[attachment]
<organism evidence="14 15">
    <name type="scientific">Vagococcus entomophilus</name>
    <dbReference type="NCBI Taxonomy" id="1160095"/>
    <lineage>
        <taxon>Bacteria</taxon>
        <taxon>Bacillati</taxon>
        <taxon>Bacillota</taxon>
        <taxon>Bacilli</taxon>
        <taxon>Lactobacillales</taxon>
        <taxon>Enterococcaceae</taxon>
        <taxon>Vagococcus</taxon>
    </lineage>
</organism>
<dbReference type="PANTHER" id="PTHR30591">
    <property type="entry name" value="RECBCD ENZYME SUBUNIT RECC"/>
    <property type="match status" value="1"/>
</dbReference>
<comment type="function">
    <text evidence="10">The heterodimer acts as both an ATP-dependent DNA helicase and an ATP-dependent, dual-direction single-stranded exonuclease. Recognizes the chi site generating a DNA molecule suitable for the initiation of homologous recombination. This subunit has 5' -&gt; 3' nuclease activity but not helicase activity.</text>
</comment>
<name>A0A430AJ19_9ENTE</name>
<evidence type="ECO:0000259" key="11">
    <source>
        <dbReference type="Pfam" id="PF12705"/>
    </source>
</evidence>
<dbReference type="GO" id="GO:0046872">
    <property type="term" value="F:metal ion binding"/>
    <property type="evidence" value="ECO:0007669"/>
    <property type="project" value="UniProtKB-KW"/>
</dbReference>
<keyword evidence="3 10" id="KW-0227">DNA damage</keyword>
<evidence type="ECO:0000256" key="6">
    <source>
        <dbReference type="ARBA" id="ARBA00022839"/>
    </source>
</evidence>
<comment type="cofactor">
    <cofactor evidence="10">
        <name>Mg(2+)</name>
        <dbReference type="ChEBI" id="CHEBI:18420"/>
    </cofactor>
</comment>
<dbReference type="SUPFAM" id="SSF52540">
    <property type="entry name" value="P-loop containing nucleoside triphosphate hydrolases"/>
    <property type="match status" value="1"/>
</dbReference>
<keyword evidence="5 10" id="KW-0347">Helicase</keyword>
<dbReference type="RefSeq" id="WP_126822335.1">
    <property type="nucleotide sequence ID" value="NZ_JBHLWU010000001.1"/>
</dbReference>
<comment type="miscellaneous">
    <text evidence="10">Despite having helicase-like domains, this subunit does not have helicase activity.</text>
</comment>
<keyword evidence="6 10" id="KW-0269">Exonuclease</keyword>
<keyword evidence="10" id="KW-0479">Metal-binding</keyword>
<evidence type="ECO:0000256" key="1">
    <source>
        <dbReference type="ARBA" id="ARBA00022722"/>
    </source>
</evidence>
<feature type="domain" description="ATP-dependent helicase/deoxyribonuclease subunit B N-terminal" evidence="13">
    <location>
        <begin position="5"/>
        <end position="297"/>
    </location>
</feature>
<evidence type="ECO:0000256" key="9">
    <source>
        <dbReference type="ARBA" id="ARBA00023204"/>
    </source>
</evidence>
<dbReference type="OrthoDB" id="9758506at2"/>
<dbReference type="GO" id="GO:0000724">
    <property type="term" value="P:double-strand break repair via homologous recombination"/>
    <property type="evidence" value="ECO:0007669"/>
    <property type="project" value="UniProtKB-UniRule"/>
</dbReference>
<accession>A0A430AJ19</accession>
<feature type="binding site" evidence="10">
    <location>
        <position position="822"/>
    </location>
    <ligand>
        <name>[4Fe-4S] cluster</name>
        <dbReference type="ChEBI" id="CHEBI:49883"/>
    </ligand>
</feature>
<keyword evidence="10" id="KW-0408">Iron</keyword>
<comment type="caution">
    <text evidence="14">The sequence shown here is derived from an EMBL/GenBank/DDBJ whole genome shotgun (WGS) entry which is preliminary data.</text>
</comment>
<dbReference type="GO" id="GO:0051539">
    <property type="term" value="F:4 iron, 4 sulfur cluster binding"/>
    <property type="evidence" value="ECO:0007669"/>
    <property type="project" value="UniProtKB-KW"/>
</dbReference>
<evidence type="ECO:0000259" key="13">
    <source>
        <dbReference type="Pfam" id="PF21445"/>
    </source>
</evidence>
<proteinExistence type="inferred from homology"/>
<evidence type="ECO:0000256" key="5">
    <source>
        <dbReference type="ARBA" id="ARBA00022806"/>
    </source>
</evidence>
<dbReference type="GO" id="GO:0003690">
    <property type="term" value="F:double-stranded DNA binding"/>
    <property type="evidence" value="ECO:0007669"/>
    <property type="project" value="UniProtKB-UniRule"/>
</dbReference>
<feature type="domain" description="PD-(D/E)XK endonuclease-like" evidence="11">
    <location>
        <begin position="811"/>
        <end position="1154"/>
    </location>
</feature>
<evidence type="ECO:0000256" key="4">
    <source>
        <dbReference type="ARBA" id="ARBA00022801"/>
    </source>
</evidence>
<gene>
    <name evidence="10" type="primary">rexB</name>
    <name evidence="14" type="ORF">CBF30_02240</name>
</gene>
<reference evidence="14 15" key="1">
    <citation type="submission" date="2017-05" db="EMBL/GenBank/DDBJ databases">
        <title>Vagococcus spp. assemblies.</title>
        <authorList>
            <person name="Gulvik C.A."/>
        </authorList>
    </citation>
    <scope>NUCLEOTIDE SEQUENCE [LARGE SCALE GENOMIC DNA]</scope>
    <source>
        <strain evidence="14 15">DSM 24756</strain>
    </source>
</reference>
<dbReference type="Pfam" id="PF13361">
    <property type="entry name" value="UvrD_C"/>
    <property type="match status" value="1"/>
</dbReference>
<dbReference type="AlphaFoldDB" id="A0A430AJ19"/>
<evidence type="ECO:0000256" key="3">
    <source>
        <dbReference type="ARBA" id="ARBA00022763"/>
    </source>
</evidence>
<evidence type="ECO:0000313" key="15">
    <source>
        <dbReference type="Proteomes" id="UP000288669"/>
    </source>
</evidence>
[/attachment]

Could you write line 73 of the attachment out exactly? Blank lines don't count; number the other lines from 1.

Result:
<dbReference type="OrthoDB" id="9758506at2"/>